Updated: Feb 13
This week I'm talking about buttercream icing which is a staple in cake decorating and when prepared correctly will save you much frustration and allow you to focus on the fun part of caking; decorating! If your buttercream is made incorrectly you will end up fighting with your icing rather than being able to focus on piping beautiful art!
There are a number of ways to make buttercream. Some recipes call for butter only some call for shortening only and some call for half and half. Today I will be talking about shortening based buttercream recipes.
Shortening usually can be purchased in your local supermarket two ways. White shortening, which is unflavored shortening or yellow shortening which has been flavored to taste like butter. If you are making white icing you will want to make sure that you do not use butter flavored shortening otherwise your icing will not be white. I will tell you that since Crisco changed their recipe in an effort to cut out trans-fats it has effected the way the buttercream icing tastes and feels. The trans-fat found in the original Crisco is what made your buttercreams tasty and didn't leave a greasy film on the roof of your mouth.
There is also another type of shortening that will make your buttercream tasty; High Ratio Shortening, which is a little harder to find but whips up smoother, creamier and is less greasy than traditional shortening. What's the difference you ask? High ratio shortening contains emulsifiers that allow your buttercream to hold more sugar and liquids before breaking down.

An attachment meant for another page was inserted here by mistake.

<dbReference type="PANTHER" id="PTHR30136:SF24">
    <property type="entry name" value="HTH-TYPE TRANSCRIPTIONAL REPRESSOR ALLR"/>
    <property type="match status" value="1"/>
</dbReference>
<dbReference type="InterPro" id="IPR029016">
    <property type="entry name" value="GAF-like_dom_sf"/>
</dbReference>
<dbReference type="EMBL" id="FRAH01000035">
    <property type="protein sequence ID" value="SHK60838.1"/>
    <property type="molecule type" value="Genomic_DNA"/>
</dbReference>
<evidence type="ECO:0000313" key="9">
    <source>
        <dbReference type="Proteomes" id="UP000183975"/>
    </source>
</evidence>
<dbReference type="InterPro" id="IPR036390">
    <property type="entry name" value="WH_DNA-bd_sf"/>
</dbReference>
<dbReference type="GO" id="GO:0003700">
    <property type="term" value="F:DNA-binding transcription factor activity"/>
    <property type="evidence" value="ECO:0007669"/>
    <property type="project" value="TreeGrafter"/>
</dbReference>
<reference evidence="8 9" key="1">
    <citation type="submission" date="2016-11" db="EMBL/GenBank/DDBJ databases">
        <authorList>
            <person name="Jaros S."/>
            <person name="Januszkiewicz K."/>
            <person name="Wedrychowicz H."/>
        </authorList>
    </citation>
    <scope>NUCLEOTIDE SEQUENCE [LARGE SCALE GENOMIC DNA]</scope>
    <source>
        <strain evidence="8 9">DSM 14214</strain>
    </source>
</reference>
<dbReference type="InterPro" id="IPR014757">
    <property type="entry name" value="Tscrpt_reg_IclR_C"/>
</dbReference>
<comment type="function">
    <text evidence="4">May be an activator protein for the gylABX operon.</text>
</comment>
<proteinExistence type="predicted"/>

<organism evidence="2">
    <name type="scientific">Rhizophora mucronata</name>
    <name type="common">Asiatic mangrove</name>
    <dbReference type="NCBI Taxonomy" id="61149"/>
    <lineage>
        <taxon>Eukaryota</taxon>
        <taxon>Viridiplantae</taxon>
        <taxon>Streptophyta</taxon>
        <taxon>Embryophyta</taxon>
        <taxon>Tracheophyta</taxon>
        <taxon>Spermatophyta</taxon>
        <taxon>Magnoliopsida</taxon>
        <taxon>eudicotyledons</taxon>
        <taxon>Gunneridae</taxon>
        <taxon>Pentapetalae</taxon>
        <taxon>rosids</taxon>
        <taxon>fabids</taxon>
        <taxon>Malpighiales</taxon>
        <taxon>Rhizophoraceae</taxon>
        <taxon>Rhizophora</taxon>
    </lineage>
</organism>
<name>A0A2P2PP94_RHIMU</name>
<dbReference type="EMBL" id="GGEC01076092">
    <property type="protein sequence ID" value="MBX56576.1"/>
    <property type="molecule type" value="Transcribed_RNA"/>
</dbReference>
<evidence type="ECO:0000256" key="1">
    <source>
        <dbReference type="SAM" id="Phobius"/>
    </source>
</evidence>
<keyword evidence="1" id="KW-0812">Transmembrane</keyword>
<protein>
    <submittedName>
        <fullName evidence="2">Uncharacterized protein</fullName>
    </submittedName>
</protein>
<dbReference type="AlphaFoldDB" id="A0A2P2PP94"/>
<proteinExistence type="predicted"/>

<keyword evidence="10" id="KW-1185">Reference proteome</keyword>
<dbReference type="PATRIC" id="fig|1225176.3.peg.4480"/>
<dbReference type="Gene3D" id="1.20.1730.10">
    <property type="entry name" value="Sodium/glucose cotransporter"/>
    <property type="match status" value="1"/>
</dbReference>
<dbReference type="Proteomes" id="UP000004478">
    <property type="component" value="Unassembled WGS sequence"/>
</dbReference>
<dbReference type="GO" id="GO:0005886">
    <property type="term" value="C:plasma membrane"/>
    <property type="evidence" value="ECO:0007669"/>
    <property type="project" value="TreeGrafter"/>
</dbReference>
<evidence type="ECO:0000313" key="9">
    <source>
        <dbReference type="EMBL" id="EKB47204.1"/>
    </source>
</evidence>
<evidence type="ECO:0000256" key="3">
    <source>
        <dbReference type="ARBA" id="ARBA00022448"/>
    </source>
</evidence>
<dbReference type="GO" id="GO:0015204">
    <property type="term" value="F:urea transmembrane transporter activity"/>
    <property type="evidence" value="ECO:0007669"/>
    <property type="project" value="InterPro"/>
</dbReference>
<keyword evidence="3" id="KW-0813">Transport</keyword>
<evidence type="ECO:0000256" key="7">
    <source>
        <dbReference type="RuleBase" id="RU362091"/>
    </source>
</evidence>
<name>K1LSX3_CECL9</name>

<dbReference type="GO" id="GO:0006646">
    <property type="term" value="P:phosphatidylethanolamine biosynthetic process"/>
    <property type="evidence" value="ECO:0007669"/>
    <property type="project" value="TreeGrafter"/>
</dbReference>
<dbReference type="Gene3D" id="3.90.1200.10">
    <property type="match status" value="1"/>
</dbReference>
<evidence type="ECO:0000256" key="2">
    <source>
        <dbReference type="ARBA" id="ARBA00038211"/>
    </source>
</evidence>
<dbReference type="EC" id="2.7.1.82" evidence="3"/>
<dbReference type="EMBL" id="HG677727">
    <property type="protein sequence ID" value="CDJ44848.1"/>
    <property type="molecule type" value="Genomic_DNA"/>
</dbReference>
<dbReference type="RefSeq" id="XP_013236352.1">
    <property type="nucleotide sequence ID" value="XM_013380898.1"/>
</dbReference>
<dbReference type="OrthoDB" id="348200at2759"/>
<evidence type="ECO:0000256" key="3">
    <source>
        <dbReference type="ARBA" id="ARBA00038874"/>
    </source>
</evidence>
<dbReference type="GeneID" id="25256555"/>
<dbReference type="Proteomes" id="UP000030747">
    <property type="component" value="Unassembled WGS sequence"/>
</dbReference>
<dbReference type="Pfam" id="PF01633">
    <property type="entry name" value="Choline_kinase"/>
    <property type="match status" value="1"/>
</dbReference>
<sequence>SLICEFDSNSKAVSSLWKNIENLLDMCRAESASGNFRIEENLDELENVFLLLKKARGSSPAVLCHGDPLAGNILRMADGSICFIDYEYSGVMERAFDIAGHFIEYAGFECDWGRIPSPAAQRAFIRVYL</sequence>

I will tell you that High Ratio Shortening is very expensive compared to Crisco but you will use less in your recipe and once you've tried it you'll have a hard time going back to Crisco. Use 2/3 cup of high ratio shortening for every 1 cup called for in the icing recipe unless otherwise noted on the recipe.
Where can you buy it? Well that can be a little tricky. It's not readily available at the grocery store and if by chance your store does carry it, it will be packaged as just "High Ratio Shortening". It can be found online (packaged as High Ratio Shortening) or through a bakery supply company (or Cash & Carry/Smart and Final) as Sweetex. Sweetex also makes trans fat free shortening so be sure you check that label.
I have been told by other decorator's that a less expensive route is to purchase store brands of shortening. Just check the label and if it contains trans-fats then that shortening will be like the old Crisco before they changed the recipe. However, keep in mind this route will not have the same flavor as a Sweetex, but it will be easier on the pocket book and give you some of the other qualities that the new Crisco recipe no longer has.
The other thing I wanted to say when making your buttercream icing is that you don't have to use 100% shortening in your recipe. If you want to make it a little tastier, you can take the shortening amount called for in the recipe and split it in half using real unsalted butter for the other half. Check out the recipe section for buttercream recipes.
So go whip up a batch of buttercream and go create beautiful art!
Make it sweet or savory, but always delicious!